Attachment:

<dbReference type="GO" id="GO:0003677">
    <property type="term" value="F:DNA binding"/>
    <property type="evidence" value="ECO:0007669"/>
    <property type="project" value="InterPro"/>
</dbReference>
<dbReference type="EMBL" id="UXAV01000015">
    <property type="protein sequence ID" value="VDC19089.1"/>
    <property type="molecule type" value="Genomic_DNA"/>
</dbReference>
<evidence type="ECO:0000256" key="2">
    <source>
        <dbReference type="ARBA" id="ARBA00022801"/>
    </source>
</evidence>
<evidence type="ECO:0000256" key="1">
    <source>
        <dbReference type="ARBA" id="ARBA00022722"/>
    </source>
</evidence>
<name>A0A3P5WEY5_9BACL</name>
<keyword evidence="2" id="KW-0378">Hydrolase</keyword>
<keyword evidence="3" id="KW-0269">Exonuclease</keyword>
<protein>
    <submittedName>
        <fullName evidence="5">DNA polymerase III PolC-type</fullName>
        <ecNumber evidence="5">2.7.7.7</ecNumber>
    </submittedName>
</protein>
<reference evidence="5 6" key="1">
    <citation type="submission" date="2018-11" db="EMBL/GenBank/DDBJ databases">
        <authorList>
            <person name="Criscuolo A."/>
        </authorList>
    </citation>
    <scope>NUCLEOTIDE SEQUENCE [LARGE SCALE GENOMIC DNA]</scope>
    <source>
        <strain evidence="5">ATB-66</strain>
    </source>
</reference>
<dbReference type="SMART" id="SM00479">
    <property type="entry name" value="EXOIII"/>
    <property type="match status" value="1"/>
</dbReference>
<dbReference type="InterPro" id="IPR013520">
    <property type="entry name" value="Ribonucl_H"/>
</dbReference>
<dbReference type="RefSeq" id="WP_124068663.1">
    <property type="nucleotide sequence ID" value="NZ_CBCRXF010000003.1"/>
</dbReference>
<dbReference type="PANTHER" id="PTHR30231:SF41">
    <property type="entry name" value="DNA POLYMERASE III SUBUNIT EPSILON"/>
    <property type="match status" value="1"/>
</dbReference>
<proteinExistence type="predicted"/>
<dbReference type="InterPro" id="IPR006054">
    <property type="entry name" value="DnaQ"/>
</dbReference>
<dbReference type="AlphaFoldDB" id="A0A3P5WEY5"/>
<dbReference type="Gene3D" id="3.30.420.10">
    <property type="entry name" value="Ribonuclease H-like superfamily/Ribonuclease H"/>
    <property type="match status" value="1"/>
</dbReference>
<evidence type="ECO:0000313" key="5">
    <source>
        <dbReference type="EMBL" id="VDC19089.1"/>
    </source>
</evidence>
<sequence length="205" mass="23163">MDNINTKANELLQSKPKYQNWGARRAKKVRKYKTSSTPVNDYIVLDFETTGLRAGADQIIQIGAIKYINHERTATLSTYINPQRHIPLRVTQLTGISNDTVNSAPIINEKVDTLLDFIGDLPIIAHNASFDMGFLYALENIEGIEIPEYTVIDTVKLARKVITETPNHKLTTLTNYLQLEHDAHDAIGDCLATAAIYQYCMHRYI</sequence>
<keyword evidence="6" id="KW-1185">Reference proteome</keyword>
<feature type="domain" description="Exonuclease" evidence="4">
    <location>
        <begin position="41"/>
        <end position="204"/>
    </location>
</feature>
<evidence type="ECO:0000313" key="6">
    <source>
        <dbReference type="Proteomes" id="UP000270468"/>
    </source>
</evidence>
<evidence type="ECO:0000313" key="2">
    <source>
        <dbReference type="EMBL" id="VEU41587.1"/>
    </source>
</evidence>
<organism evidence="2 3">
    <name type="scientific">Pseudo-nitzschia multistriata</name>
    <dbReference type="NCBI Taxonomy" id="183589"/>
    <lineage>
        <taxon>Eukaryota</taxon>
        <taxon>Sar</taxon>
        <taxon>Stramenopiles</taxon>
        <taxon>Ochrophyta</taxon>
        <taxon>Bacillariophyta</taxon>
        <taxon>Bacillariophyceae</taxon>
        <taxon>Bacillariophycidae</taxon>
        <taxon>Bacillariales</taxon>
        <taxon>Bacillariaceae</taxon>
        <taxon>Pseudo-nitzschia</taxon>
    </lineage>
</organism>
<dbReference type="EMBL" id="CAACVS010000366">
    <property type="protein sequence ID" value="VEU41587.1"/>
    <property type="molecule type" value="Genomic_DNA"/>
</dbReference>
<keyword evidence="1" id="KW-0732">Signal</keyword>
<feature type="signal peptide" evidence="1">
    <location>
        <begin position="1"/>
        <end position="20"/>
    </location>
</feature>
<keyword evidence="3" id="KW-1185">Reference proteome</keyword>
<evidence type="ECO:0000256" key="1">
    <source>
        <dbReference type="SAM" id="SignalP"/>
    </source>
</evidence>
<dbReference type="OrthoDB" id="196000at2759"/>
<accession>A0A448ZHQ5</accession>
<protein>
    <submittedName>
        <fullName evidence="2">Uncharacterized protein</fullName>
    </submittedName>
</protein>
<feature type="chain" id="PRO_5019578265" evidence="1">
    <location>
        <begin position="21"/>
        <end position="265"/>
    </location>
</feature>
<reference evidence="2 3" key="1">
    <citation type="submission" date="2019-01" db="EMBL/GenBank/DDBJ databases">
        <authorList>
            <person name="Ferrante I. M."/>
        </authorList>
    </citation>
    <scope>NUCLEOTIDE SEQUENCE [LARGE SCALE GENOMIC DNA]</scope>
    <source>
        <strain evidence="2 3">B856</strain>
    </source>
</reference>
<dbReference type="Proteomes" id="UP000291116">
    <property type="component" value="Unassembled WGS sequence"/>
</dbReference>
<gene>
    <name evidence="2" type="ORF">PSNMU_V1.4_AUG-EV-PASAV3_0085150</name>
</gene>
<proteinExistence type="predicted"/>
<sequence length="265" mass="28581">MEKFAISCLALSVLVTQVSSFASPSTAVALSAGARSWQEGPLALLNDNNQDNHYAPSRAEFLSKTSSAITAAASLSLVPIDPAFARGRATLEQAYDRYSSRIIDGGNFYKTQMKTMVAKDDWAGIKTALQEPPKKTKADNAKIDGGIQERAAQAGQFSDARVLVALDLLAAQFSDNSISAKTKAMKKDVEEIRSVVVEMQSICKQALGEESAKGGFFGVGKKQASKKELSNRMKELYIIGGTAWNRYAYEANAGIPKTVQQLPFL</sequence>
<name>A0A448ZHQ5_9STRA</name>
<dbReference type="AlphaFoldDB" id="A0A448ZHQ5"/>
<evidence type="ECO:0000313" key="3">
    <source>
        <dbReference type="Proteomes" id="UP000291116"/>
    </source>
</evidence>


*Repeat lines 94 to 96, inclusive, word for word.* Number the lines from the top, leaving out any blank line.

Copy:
        <taxon>Bacillariophyta</taxon>
        <taxon>Bacillariophyceae</taxon>
        <taxon>Bacillariophycidae</taxon>